Everything Is Illuminated distorts history by omitting crucial facts, including an important link to the Czech Republic
As the recent controversy about The Passion of the Christ and the election of a movie star as governor of California show, movies are not only entertainment but also sources of negative and positive stereotypes. An upcoming Hollywood film, much of which was filmed in Prague this summer, promotes such negative stereotypes. Furthermore, the book on which it was based, Everything Is Illuminated, distorts history by omitting crucial facts.
Among the omissions in author Jonathan Safran Foer’s tale is the mass execution of residents of a Ukrainian village in retaliation for having helped their Jewish neighbors. Ironically these Jewish neighbors quite possibly included Foer’s grandfather. Furthermore, Foer also ignores an important link to the Czech Republic.
The best-selling book deals with a tragic chapter in Jewish history. It presents a fictional story based on a real trip undertaken by the young American author to Ukraine to locate a woman who possibly saved his Jewish grandfather during World War II.
Because my research on the politics of mass terror happened to deal with the area of Ukraine depicted in the movie and in the book, I decided to seek an answer to a question no one was asking: What did happen in real life as opposed to the fictional account given in the book and movie?
When Foer, who uses his real name and names of real places in Ukraine in his book, went to Ukraine to locate a rescuer of his grandfather, he found nothing. So he wrote the novel based on his imagination. It took me about the same amount of time as the author had spent researching to find published sources and to make a trip from the United States to a part of Ukraine portrayed in the book.
Trachimbrod, or Trochimbrod in Ukrainian, was a Jewish village in the Volyn region near the city of Lutsk. The village was also called Sofievka, after a German-born mother of a Russian czar who sanctioned the establishment of Jewish agricultural colonies, including Trochimbrod, in the beginning of the 19th century. Its population consisted of 1,500-2,000 Jews before the start of World War II, but it almost doubled when Nazis brought in Jews from nearby villages and small towns and established a ghetto after they occupied Ukraine.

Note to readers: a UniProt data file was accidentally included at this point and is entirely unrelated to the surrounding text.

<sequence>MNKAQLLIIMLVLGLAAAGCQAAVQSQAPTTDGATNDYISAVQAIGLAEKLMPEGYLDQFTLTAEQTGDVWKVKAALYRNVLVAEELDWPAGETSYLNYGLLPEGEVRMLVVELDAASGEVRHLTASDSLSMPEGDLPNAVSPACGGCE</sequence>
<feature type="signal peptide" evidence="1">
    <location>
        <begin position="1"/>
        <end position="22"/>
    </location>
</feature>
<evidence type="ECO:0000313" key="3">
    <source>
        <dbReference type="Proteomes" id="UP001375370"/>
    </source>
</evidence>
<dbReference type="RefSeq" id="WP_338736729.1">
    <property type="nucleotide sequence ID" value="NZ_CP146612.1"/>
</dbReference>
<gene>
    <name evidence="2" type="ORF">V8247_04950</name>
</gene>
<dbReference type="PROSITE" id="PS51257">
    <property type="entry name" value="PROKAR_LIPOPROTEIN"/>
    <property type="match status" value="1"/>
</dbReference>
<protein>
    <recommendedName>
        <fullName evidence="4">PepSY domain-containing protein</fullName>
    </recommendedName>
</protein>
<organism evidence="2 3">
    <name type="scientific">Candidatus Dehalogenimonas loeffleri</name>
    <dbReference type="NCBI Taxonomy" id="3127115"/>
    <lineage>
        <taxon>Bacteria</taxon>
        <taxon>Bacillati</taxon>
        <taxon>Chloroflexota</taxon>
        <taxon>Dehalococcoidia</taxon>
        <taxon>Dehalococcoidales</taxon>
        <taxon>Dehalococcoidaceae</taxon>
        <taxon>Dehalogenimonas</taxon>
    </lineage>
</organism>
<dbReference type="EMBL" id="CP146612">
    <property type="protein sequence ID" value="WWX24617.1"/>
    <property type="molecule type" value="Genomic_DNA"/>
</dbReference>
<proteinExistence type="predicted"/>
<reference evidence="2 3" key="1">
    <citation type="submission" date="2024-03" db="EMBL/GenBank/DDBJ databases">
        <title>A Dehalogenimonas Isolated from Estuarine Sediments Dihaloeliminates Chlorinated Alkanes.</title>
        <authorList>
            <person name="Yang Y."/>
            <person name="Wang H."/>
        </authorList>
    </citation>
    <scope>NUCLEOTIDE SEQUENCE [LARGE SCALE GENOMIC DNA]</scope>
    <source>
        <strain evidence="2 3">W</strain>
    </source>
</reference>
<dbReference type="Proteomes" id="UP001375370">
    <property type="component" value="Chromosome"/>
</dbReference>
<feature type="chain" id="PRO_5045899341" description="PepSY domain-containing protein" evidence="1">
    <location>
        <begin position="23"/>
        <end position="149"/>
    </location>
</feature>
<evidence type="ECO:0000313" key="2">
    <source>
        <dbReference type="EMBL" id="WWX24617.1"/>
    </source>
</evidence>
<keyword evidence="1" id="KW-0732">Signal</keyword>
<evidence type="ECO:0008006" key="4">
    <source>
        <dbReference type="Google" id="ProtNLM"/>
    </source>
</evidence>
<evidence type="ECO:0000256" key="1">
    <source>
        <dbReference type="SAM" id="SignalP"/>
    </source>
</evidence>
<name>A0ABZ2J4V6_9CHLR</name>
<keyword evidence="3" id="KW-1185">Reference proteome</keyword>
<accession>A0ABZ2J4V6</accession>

The Nazis liquidated the Trochimbrod ghetto in August and September 1942, with a German killing squad executing several thousand Jews. The local police force, which at that time consisted primarily of Ukrainians, helped round up Jews. Fewer than 200 survivors managed to escape the massacres in the ghetto and in another nearby Jewish village.
The story of their rescue, pieced together from materials of the Klubochin village museum, eyewitness accounts and memoirs of Jewish, Ukrainian and Russian partisans is very different from the one depicted in the book. On Nov. 4, 1942, the Nazis with the help of the local police force executed 137 residents (including women, elderly people and 36 children) of Klubochin, a Ukrainian village located a couple of miles from Trochimbrod. Afterward they burned the village. As it turns out, this massacre was a reprisal for the actions of Ukrainian partisans who had helped Trochimbrod Jews. These partisans from Klubochin and neighboring villages took up arms against the Nazis and their collaborators, supplied weapons to a Jewish resistance group in Trochimbrod and executed a local peasant for killing Jews who escaped the Nazi massacres. The Klubochin partisans accepted Jewish partisans from Trochimbrod into their unit and provided protection to more than 150 Jewish survivors who escaped from the Nazi massacre in this village and nearby smaller Jewish settlements and were hiding in a forest near Klubochin. It’s quite likely that Foer’s grandfather was one of these survivors.
Many of these Jews later joined another Soviet/Ukrainian partisan unit in the region. Most were killed during combat with the Nazis. Only about 40 Jews from Trochimbrod survived until the end of the war.